Option 3: Continue working full time to age 45.  These 5 years will very likely be my highest earning years.  Our expenses will already be lowered by the house being paid off and we can save the lions share of our income.  Waiting 5 more years to pull the plug also gives our retirement accounts 5 more years to grow in value.  It is highly likely if I work these 5 years our retirement accounts will have a value in excess of $1 million.

Calculate In Increased Earnings:

This is the elephant in the room as far as I am considered. I am not sure exactly how I should project our future earnings because nothing in life is certain.  10 years ago we were struggling to earn $30,000 a year, If I projected our retirement date off our life then, it would probably be 2050!

It is likely that once our youngest who is 3 now starts school, Mrs. C. will work more and her income will increase by several thousand dollars per year. Currently she is only working 2 days per week.  My pay rate has been increasing steadily and I have been steadily taking on more projects. For 2015 my personal earnings were 30% higher than the previous year. While I know this percentage isn’t sustainable, It stands to reason that my projections SHOULD include increases of income over the next 11 years. If I change my projections to include 4% annual after tax wage growth, which is probably conservative,  I could start saving an extra $2,800 per year in the first year.

Another major projection I left out was 401K matches.  It is possible my employment status could change, and this change would give me a 401K with a 5% match.  If I maxed my 401K to the 5% mark I would have an extra $2,900 from the company match the first year (I would reduce my IRA contributions to reflect my 401k contributions).  NOTE: My income is about 80% of our household income, so that is the percentage I used in the chart below for the 401K data.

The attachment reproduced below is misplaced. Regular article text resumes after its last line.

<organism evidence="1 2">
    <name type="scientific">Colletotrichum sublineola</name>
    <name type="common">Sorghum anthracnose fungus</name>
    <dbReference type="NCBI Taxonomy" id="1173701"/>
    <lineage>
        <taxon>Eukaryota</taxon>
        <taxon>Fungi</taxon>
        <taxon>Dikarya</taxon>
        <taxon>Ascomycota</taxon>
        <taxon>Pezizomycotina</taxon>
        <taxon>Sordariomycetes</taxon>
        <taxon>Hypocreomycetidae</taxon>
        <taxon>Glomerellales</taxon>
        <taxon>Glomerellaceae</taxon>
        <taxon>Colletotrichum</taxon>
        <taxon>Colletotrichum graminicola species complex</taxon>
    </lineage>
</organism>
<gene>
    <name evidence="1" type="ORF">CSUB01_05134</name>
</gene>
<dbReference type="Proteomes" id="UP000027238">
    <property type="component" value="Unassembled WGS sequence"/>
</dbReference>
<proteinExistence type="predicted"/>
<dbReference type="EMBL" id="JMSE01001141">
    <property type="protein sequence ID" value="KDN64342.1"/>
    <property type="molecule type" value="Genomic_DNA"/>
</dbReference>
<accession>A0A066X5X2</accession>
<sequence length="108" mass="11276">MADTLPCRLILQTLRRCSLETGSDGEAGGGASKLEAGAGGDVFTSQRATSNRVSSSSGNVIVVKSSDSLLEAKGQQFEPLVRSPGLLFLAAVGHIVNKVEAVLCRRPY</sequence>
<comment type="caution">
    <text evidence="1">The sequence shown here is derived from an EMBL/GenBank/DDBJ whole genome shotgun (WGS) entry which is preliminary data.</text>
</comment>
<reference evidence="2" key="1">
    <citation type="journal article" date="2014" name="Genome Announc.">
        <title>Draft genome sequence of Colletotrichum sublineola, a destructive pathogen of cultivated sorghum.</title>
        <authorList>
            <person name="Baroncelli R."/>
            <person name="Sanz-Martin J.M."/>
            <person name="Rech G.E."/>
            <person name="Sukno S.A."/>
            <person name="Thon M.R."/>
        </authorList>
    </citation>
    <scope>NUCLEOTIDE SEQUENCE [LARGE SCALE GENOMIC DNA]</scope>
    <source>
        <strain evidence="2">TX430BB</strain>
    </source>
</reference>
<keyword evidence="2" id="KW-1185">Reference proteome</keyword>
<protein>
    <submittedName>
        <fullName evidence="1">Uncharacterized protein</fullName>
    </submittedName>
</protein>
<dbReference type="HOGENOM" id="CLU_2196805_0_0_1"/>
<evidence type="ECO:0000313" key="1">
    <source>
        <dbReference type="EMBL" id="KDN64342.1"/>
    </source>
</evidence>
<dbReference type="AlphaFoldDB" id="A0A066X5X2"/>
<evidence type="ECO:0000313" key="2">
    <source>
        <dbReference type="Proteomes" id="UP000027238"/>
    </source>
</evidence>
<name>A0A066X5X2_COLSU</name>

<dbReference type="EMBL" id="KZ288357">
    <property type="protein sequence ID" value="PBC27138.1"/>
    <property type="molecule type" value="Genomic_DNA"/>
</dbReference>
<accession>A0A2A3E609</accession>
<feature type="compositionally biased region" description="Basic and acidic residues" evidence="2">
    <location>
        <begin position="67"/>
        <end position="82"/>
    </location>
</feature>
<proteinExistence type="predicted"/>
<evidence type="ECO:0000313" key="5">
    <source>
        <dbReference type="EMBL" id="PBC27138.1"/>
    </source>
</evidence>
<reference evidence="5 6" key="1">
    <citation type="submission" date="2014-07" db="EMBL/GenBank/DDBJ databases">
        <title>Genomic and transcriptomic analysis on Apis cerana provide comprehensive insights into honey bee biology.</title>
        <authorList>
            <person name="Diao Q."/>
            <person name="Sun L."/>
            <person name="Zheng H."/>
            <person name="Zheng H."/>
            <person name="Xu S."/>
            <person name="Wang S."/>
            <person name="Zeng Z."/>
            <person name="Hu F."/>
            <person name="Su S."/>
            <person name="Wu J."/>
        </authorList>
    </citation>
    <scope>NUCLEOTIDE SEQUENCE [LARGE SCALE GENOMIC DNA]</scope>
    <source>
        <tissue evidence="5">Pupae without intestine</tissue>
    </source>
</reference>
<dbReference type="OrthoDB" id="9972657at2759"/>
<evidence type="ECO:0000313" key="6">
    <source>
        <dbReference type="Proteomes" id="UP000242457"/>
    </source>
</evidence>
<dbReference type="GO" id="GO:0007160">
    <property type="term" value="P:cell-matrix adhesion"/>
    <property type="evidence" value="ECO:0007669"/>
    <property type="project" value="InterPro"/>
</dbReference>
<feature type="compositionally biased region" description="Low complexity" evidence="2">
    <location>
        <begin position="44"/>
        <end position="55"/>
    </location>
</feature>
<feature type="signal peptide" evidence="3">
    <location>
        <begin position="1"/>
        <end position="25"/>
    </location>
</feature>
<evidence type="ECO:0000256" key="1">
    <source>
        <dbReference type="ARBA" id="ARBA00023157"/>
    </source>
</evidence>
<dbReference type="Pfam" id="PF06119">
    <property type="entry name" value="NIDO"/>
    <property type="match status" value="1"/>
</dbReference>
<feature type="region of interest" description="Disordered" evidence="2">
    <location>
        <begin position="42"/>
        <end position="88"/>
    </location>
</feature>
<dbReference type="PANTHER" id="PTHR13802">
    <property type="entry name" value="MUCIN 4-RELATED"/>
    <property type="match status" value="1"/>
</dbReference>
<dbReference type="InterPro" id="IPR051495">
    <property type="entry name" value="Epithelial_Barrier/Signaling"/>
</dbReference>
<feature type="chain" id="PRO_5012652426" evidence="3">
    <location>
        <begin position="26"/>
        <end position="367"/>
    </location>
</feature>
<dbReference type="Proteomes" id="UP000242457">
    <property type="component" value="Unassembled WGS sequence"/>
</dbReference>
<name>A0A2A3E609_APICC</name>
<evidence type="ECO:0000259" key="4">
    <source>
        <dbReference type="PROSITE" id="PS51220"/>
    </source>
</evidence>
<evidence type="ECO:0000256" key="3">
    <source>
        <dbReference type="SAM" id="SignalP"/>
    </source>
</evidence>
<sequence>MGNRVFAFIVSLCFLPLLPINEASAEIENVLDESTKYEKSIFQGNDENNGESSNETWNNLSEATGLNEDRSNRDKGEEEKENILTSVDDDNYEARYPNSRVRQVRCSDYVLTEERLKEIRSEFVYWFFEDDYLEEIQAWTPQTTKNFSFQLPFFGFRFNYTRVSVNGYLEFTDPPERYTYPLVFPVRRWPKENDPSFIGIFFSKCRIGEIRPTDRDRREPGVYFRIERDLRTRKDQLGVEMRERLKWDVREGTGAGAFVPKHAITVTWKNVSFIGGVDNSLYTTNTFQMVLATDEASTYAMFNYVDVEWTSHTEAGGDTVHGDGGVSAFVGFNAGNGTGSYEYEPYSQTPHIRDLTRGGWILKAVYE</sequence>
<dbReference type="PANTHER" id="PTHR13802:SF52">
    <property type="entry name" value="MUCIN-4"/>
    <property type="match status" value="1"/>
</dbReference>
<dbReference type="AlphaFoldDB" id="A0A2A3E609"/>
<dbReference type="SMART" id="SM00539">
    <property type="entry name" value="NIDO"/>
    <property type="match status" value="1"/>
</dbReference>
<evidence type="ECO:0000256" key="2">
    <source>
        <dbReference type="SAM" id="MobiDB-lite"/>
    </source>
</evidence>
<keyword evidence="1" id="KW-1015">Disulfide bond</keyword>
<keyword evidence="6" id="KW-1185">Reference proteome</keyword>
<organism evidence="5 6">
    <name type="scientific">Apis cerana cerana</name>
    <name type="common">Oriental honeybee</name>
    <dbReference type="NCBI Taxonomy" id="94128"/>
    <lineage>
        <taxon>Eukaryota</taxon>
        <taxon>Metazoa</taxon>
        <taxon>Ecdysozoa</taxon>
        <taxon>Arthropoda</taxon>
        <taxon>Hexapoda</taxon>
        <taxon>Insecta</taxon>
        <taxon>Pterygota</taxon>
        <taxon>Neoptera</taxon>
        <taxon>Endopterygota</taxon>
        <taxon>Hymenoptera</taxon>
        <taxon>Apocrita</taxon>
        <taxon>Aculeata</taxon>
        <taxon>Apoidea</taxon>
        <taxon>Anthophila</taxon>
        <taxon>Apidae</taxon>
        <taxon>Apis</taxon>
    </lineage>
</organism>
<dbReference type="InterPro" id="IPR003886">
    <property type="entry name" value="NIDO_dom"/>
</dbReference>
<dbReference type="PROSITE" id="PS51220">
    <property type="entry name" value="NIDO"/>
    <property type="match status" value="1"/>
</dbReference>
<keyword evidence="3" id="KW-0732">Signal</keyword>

Income Growth Savings

With these projections, between saving 100% of our after tax wage increases and receiving an employer 401K match, we would have an additional $290,000 saved by 2026, the year I turn 40.  This would give us a total of $868,000. This would make it much more comfortable to stop work entirely and be extremely selective with any additional projects I work. If I chose to wait until 45 to retire, the additional savings would total over $545,000, bringing us to around $1.4 million.

If I retire at 40, I most likely will at least work 1 or 2 small jobs to reduce our withdrawal rate to between 0 and 2% so that in the early years of retirement we are not risking depleting our nest egg.  I can see working 6 weeks out of the year and being able to cover over half of our yearly expenses. Our taxable investment account at Betterment would then be tapped to provide the rest of our income. We have several years before we have to make any decisions on this, and all we can do in the meantime is stay the course and continue to live well below our means.


Do you include wage increases in your retirement projections?  How do you think I am doing, is retiring by 40 a realistic goal for me?

John C. started Action Economics in 2013 as a way to gain more knowledge on personal financial planning and to share that knowledge with others. Action Economics focuses on paying off the house, reducing taxes, and building wealth. John is the author of the book For My Children's Children: A Practical Guide For Building Generational Wealth.